To torch or not to torch, that is the question.

Triple digits, hazardous air, red flag days and more.  I’ve stopped reading the papers and listening to the news.  This layer cake could topple any day now.  Maybe you’re on a tilt too.

I’ve set only one fire in the studio but that was enough to understand fire.  I can’t imagine what our Napa and Sonoma County neighbors are feeling right now.  With my torch I can turn a solid into a liquid, burn skin and melt paint off cars.  I’ve been working late at night when the temperature dips and the grogginess from the afternoon heat has passed.

So how hot are these flames the fire fighters are battling?

The National Museum of Utah tells me:

An average surface fire on the forest floor might have flames reaching 1 meter in height and can reach temperatures of 800°C (1,472° F) or more. Under extreme conditions a fire can give off 10,000 kilowatts or more per meter of fire front. This would mean flame heights of 50 meters or more and flame temperatures exceeding 1200°C (2,192° F).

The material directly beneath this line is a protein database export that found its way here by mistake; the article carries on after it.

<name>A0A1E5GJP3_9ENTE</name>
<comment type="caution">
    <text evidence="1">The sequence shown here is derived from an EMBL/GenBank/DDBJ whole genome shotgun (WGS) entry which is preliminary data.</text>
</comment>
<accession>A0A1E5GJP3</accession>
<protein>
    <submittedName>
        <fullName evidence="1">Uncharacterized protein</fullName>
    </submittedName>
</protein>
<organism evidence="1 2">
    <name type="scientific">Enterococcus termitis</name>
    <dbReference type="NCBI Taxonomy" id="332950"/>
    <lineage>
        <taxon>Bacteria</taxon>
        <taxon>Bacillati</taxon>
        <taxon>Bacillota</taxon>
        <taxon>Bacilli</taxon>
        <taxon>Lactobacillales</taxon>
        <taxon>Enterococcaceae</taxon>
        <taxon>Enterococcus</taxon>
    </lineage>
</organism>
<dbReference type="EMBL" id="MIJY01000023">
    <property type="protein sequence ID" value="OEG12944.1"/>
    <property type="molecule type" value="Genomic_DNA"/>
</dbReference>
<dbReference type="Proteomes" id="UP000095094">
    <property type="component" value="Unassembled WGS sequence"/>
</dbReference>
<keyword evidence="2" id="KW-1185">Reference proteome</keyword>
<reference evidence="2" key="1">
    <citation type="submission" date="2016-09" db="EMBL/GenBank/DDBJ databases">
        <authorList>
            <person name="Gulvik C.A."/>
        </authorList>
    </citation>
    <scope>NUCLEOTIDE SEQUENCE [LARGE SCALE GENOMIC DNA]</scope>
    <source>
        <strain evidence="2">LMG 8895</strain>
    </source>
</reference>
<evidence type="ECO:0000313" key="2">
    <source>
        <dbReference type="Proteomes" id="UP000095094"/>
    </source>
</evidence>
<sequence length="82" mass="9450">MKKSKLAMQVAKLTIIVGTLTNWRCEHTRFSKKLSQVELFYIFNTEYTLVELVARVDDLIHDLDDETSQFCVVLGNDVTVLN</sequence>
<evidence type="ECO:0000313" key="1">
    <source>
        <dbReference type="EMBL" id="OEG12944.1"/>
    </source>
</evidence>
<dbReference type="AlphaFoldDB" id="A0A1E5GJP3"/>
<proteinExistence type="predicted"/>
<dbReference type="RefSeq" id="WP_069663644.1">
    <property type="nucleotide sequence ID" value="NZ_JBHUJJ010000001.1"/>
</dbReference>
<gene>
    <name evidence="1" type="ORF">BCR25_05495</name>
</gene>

I’m grateful when the wind dies down and the morning shadows have returned.  Sleeping outside the night air tells me what’s coming in or out for the morning.  This morning I knew I could use my torch and return to those big boards.  Today I worked on the deep greens and yellows.  Layer after layer.  Adding heat in between each one.

A little frightening to know I’m playing with fire.